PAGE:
You see, it’s a problem when the key to what we find funniest is poking fun at others or just laughing about penises and ass noises. Have we really become that dumb and unrefined? I’m guilty of this too – most of us are and in ways those things can be funny but in our superfast intellectually lethargic culture, they have been put on a pedestal. It’s like we don’t want to think too hard anymore in this Google and Wikipedia-filled world and so we cheer a cheap pop over real genius. We don’t have time to mentally decipher real genius apparently. As a culture, that is what I find frightening.

So no, I don’t see sarcasm as a thing men shouldn’t practice, I just see a form of comedy that has been bastardized by our overwhelming acceptance of low brow culture in general. Luckily there are still a few good comics out there practicing their craft. I mean, there is a reason I watch Dylan Moran over that shitbird shill who calls himself “Carlos Mencia”. There is also a reason why I generally gravitate towards British television over American. The question really is, what are we missing in America that these other countries aren’t? Why does Britain not overwhelmingly accept intellectually void entertainment but we do? Shit to think about, I guess.

As my cousin Cameron once stated, “Sarcasm, it is a tool of ingeniousy!” He was brilliant at 12 years-old.. before the accident (puberty).

Film Review: Troll 2 (1990)

Also known as: Goblins, Trolls (working titles), Troll II (video box title), Monster Valley (Spain, Chile alternate title), The Return of Troll (Netherlands)
Release Date: October 3rd, 1990 (Germany)
Directed by: Claudio Fragasso
Written by: Claudio Fragasso, Rossella Drudi
Music by: Carlo Maria Cordio
Cast: Michael Stephenson, George Hardy, Margo Prey, Connie McFarland, Deborah Reed, Jason Wright, Darren Ewing, Jason Steadman

Filmirage, 95 Minutes

Review:

“Nilbog! It’s goblin spelled backwards! This is their kingdom!” – Joshua

It’s no secret that Troll 2 is a bad movie. With that, it has a pretty large cult following. Many people, however, don’t seem to understand that this is also intended to be a comedy and it seems like it is pretty self-aware. I think a lot of people hate it without understanding it and the intent of its creators.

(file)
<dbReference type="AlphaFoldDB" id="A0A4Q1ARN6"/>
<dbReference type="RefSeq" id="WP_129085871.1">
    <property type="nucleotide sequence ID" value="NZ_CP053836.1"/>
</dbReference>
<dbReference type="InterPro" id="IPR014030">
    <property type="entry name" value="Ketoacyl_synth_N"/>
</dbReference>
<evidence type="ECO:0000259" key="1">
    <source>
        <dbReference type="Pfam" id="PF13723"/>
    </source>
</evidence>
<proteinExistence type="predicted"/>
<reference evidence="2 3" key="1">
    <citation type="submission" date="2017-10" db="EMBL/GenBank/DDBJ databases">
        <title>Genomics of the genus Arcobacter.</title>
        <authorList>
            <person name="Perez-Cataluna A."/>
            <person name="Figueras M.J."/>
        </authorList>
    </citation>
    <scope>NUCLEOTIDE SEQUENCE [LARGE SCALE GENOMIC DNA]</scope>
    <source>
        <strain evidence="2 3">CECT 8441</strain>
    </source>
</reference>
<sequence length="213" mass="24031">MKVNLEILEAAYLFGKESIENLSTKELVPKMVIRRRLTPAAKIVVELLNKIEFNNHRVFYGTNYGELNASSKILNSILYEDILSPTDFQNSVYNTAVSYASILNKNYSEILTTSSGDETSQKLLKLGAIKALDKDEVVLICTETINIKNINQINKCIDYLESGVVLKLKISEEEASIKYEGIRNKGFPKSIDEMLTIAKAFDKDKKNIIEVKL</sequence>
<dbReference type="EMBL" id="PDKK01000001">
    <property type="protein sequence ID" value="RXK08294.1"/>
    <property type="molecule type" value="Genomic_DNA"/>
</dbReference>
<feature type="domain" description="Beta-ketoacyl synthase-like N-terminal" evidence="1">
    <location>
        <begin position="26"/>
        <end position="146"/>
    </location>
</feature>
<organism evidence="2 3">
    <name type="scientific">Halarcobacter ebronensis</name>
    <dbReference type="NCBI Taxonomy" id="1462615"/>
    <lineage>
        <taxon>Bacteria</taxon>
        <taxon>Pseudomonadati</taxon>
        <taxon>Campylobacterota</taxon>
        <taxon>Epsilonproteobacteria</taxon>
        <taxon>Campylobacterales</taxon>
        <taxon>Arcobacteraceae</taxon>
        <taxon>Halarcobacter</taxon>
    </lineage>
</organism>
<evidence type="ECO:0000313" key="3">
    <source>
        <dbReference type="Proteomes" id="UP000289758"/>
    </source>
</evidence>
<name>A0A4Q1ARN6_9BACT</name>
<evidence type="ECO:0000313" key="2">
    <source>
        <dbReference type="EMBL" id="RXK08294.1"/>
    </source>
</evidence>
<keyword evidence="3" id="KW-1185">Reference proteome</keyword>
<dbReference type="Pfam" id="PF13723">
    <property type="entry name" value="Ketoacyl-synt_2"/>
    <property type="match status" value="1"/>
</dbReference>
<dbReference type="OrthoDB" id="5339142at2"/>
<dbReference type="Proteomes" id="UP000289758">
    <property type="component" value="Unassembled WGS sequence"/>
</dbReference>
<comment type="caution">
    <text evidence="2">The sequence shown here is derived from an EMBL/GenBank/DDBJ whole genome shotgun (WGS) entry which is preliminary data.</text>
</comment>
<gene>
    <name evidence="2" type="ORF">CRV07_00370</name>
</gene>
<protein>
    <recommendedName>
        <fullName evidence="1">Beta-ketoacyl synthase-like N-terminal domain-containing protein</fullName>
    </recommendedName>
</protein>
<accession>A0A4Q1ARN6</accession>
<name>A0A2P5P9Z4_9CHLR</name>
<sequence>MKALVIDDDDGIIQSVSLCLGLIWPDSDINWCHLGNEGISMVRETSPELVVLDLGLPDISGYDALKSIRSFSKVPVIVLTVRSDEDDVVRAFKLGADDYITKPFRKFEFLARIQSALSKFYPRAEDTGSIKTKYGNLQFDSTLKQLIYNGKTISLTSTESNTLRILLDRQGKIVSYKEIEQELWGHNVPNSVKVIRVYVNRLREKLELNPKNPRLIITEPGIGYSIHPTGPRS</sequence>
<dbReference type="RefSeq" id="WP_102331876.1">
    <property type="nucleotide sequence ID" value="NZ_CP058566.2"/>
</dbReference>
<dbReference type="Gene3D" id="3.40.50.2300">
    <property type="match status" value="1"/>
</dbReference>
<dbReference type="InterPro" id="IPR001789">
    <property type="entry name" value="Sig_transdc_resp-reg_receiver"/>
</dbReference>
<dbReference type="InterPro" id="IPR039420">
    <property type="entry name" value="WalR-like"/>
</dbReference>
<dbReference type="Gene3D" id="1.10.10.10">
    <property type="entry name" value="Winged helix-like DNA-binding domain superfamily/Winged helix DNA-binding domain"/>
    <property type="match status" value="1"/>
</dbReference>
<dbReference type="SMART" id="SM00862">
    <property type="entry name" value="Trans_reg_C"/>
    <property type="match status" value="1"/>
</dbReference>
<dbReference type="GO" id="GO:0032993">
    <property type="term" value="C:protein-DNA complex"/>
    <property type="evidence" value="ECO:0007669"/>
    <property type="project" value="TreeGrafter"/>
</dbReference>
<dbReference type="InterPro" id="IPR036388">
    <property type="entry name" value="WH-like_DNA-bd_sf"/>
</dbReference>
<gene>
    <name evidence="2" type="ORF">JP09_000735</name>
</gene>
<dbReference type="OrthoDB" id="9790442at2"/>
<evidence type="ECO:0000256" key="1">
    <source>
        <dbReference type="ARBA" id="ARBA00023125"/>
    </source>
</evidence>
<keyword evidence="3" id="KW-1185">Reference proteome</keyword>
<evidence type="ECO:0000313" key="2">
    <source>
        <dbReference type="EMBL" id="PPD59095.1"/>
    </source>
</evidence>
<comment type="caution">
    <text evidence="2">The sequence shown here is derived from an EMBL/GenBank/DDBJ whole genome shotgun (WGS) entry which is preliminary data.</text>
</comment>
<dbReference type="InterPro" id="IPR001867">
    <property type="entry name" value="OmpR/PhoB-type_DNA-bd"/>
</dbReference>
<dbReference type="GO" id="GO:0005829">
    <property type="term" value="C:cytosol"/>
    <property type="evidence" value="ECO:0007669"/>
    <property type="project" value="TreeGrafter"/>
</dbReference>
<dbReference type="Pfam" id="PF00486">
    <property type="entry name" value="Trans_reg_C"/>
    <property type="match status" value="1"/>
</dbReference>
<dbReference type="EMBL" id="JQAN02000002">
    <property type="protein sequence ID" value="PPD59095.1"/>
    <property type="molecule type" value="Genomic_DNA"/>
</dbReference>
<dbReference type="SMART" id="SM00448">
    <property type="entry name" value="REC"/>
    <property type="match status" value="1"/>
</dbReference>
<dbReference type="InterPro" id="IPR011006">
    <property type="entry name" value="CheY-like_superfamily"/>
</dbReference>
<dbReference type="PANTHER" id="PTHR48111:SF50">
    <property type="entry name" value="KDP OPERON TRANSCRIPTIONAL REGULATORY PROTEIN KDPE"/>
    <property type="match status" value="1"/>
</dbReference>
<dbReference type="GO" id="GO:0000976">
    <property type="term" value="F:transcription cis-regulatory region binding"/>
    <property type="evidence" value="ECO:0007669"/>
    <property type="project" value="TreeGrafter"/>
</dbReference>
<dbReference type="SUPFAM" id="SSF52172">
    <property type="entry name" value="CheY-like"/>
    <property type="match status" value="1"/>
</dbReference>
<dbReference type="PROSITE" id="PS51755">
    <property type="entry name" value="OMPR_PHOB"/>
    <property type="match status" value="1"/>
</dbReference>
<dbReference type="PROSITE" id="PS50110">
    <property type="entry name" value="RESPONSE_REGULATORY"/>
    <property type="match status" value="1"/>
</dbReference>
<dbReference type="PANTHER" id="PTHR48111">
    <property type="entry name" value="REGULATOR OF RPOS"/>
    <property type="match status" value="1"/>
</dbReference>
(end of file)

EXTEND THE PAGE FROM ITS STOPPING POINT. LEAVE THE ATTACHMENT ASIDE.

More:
Personally, I think that Troll 2 accomplishes what it set out to do and exceeds what its intent was. I also think that it wouldn’t have grown into a weird phenomena if audiences didn’t initially misinterpret that intent and thought that this was a serious attempt at low budget horror.

What’s funny about the film, is that the script was written by a husband and wife team and it started out as the wife expressing her anger over all of her friends becoming vegetarians. I think she definitely found a very creative outlet with a lot of good tongue and cheek humor to exorcise that frustration. As a devout carnivore, I understand and empathize with her pain.

Everything about this movie is bad in the text book sense.

The special effects, all of which are mostly practical, physical effects, are bottom of the barrel schlock. But that stuff works within the context of this movie.

Also, the acting is literally laughably bad and I’m not misusing “literally” when I say that. I think some of the poor line delivery was definitely intentional. I’m not saying that their is hidden genius at work but I think that some of the scenes and specific moments give away that this was meant to play out the way it did. But honestly, I don’t know how the actors weren’t ruining takes by laughing out loud. But maybe they were.

The plot is weird, nuts and so far out there that there is no point in trying to take it seriously. You’ve got a crazy witch lady with a troll army that transforms into town folk, who feed you green goo that transforms you into a plant and then another type of green goo so that the trolls can devour your remains. Also, this film has supernatural popcorn and moles in the shape of cloverleafs.

Troll 2 is a much better experience than I thought it would be. I actually put off watching it for years but once I finally did, for the first time a while back, I was pleasantly surprised by it.

Yes, it is still a bad movie regardless of it intending to be and I can’t give it a great rating. However, it is an entertaining watch for those of us who love being entertained by bad movies. In a lot of ways this is to fantasy horror what Tommy Wiseau’s The Room was to romantic drama.

Rating: 4/10
Pairs well with: ’80s little critter films like CrittersMunchies and Ghoulies.

TV Review: Dungeons & Dragons (1983-1985)

Original Run: September 17th, 1983 – December 7th, 1985
Created by: Kevin Paul Coates, Dennis Marks, Takashi, Mark Evanier
Directed by: Bob Richardson, Karl Geurs